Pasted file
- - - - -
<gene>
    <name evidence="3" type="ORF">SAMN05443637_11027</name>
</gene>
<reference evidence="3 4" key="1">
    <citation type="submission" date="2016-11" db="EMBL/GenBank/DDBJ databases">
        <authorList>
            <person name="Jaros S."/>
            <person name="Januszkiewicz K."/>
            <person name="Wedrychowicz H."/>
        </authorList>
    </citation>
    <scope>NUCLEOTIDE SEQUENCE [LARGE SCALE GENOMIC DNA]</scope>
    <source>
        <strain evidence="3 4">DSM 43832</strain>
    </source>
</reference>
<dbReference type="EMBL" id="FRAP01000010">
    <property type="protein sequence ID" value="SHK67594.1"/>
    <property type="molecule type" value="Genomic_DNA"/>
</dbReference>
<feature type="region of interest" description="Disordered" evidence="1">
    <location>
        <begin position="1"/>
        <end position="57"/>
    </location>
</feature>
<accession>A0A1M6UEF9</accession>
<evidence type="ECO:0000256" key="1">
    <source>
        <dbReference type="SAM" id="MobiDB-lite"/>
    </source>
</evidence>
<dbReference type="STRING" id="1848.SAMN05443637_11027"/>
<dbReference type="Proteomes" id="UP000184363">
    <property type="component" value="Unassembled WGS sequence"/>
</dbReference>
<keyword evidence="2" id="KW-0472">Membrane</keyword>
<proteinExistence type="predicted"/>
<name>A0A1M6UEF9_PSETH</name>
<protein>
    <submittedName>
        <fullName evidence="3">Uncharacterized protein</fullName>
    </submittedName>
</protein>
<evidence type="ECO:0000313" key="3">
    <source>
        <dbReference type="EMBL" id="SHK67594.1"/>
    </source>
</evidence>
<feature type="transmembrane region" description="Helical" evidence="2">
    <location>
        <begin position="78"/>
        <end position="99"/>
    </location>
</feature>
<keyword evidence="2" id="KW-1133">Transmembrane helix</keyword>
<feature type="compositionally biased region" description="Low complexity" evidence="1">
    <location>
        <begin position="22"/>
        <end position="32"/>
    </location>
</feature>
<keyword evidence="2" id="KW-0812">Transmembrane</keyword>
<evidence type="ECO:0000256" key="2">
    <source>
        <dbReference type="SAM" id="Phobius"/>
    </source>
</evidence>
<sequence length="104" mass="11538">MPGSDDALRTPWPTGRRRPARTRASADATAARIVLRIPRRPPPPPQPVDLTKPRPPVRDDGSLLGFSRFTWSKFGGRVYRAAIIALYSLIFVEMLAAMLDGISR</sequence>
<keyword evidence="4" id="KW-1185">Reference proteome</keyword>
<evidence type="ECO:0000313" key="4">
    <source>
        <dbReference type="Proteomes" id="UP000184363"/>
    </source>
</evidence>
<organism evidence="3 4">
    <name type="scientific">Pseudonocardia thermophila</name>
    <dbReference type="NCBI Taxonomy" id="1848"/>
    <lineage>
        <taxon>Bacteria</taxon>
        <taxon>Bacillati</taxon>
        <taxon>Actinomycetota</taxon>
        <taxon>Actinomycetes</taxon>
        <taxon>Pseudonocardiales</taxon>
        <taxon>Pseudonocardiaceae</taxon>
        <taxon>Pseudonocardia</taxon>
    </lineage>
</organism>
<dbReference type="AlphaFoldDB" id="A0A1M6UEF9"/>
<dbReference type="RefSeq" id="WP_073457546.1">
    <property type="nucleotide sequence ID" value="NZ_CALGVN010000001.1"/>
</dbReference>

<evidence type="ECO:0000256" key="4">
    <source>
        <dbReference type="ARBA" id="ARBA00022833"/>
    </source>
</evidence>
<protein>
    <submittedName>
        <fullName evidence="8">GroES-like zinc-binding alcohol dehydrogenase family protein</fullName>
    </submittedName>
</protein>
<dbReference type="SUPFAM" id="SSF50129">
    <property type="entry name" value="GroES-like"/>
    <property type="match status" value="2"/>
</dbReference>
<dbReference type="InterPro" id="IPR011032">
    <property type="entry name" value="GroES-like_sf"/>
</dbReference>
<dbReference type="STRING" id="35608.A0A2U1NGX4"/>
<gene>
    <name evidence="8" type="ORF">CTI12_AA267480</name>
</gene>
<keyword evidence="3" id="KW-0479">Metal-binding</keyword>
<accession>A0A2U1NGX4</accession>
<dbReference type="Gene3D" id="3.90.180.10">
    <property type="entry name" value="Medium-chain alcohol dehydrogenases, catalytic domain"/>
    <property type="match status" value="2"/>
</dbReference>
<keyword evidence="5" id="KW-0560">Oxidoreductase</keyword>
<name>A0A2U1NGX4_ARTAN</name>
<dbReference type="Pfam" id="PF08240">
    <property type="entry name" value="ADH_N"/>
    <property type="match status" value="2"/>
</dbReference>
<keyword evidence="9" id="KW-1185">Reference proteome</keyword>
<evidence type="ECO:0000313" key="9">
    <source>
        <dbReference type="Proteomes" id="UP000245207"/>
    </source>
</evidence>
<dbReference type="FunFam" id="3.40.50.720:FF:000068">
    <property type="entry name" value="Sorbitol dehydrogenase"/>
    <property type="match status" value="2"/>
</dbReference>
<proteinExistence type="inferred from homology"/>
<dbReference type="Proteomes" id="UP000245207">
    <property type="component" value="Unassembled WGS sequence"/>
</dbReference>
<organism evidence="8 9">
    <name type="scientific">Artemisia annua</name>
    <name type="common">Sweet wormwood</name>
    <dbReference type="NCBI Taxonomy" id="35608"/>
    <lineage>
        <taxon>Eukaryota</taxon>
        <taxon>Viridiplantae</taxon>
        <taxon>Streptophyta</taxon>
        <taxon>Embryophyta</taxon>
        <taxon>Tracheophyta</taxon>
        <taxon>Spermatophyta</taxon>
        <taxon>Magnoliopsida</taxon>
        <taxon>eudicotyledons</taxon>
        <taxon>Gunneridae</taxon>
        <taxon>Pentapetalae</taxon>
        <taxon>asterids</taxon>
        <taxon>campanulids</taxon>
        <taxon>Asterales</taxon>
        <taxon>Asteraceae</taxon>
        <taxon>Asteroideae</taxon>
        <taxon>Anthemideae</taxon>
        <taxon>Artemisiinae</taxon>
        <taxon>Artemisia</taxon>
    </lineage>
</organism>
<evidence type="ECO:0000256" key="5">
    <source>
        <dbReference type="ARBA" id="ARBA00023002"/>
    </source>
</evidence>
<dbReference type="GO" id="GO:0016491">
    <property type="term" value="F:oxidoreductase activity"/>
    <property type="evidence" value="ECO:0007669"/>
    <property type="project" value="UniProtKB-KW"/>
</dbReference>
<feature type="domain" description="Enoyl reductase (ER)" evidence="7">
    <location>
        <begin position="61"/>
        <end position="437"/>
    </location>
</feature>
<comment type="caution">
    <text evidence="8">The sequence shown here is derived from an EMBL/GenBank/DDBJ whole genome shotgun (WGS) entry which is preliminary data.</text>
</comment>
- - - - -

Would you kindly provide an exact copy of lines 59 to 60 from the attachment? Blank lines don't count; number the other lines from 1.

        <begin position="22"/>
        <end position="32"/>